When Ebony Noelle Golden taught at North Carolina Central University and when Zelda Lockhartannounced she would be teaching there, I thought right away YES. In the legacy of Zora Neale Hurston. I am so honored to learn from sisters who teach and have taught in her legacy right here in Durham.

Even now, today I am writing about Alice Walker’s relationship to Zora Neale Hurston’s legacy and the actual digging it required in preparation for the Dig: Womanist Archeologies Intensive next week.

I am so honored that my words, name, face appear on the wall at Barnard College alongside Zora Neale Hurston’s. Not because it means I have arrived, but because through their knowing, the current students at Barnard have manifested one of my oldest and most consistent desires.

I just want to be with Zora.

And the beautiful thing is that the students have taught me that, in a way, I am.

 


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How She Knew: The Fugitive Epistemologies Intensive #spill

How She Knew: The Fugitive Epistemologies Intensive

screen-shot-2016-12-29-at-11-48-19-amWeds-Friday, January 4-6, 2017  6pm-9pm Eastern 

*epistemologies = ways of knowing

The Spill Series is a  group of 10 webinars activating the literary archive, technology and text of Spill: Scenes of Black Feminist Fugitivity as a resource for our far-flung community of freedom seekers.  (You don’t have to have read Spill to participate, but you might as well read it anyway 🙂

Fugitive Epistemologies is based on the first chapter of Spill “How She Knew” and honors black women’s intimate ways of knowing.  Drawing on the chapter’s literary influences (Audre Lorde, Toni Morrison, Gwendolyn Brooks) and using the chapter itself as oracle and meditation, the purpose of the intensive is to start the new year and time of this renewed blatantly violent global regime with access to forms of knowing that go beyond the dominant news media, beyond intellectual reaction catch phrases and beyond the systemic pull of institutions to make fear fundable.

This online intensive is for freedom-seekers who are interested in intimate knowing, knowing otherwise, refusal as knowledge and trusting forms of knowledge that have been criminalized.  Some of the forms of knowledge we will explore together will include working with dreams, divination, internal and external meditation and recipes.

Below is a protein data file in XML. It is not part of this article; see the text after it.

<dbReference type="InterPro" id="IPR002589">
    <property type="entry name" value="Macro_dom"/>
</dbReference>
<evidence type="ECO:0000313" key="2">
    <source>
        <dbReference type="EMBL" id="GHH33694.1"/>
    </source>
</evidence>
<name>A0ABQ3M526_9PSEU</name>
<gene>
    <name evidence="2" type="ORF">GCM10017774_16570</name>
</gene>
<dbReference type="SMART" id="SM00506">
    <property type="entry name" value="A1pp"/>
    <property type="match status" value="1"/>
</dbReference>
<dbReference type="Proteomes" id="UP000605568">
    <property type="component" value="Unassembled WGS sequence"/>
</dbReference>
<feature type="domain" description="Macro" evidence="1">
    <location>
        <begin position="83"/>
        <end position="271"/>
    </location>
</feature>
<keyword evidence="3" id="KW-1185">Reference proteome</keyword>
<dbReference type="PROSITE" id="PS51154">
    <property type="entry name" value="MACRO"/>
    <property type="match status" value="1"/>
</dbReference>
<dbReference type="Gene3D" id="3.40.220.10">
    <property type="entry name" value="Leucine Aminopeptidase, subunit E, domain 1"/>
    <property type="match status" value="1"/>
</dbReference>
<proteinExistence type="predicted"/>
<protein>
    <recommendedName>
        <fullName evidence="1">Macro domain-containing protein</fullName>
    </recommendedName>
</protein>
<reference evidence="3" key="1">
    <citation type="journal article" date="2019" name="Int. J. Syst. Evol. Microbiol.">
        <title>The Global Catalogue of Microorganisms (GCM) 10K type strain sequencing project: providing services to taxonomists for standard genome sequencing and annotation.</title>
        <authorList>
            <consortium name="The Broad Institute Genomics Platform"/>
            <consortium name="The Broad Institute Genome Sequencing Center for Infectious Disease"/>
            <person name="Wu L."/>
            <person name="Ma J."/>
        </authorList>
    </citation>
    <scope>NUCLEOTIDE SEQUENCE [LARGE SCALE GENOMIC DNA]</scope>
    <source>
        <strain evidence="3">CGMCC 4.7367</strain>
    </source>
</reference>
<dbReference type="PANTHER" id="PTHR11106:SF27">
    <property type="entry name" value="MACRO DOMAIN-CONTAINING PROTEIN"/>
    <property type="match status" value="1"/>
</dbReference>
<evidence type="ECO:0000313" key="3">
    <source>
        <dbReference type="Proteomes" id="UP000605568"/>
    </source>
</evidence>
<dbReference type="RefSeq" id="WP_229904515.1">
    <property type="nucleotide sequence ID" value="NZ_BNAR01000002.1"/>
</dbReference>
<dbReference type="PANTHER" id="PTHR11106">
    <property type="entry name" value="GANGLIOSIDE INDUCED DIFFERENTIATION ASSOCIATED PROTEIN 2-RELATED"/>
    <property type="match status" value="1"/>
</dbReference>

Registration is limited.  Reserve your spot with a $50 deposit here: 

Full tuition is sliding scale $185-225.  Payment plans are available.  Your deposit goes towards the full tuition.

Email brillianceremastered@gmail.com with your goals for the course by Monday January 2nd.


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Dig: Womanist Archeologies Intensive

avocadolane_1_e213bf-1Weds-Friday, January 11-13, 2017 6pm-9pm eastern

This Brilliance Remastered intensive is for anyone interested in deepening their knowledge of womanist practice, expanding their idea of the archive, and finding ways to research and listen without reproducing patriarchal and capitalist values.

Drawing on Alice Walker’s work, her concept of work, her digging for Zora and her poetic invention of womanism, this intensive looks at Walker’s work itself as a planting, excavating and harvesting ground for generations of long-memoried, ready-to-be-nourished seekers.  Celebrating the work of Cheryll Greene, Kai Barrow and more, this online intensive will be a place where we reconceptualize mothers, gardens, and the dirt that has (not yet) been done.   Come ready to get virtually dirty and to dig deep.

Registration is limited.  Reserve your spot with a $50 deposit here: 

Full tuition is sliding scale $185-225.  Payment plans are available.  Your deposit goes towards the full tuition.

Email brillianceremastered@gmail.com with your goals for the course by Monday January 9th.